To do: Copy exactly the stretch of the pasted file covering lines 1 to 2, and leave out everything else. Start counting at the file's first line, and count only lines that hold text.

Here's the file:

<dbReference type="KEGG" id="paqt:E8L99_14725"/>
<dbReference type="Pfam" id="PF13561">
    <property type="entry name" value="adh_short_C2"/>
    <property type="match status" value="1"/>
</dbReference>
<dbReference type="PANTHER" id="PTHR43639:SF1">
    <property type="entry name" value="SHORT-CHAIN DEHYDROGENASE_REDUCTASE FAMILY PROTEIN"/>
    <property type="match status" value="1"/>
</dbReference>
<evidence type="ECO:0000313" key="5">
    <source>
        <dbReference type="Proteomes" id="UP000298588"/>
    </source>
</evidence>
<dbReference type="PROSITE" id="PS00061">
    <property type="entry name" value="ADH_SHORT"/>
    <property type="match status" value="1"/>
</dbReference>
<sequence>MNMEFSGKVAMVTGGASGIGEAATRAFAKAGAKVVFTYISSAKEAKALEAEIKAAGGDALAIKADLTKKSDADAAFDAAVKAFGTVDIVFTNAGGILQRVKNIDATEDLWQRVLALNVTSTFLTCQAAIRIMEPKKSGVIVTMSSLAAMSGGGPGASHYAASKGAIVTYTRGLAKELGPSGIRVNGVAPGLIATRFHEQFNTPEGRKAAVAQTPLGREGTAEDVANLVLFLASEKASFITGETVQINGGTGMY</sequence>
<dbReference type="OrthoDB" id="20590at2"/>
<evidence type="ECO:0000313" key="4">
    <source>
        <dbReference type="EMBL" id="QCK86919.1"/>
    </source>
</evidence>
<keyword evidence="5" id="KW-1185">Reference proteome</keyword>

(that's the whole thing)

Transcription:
<dbReference type="KEGG" id="paqt:E8L99_14725"/>
<dbReference type="Pfam" id="PF13561">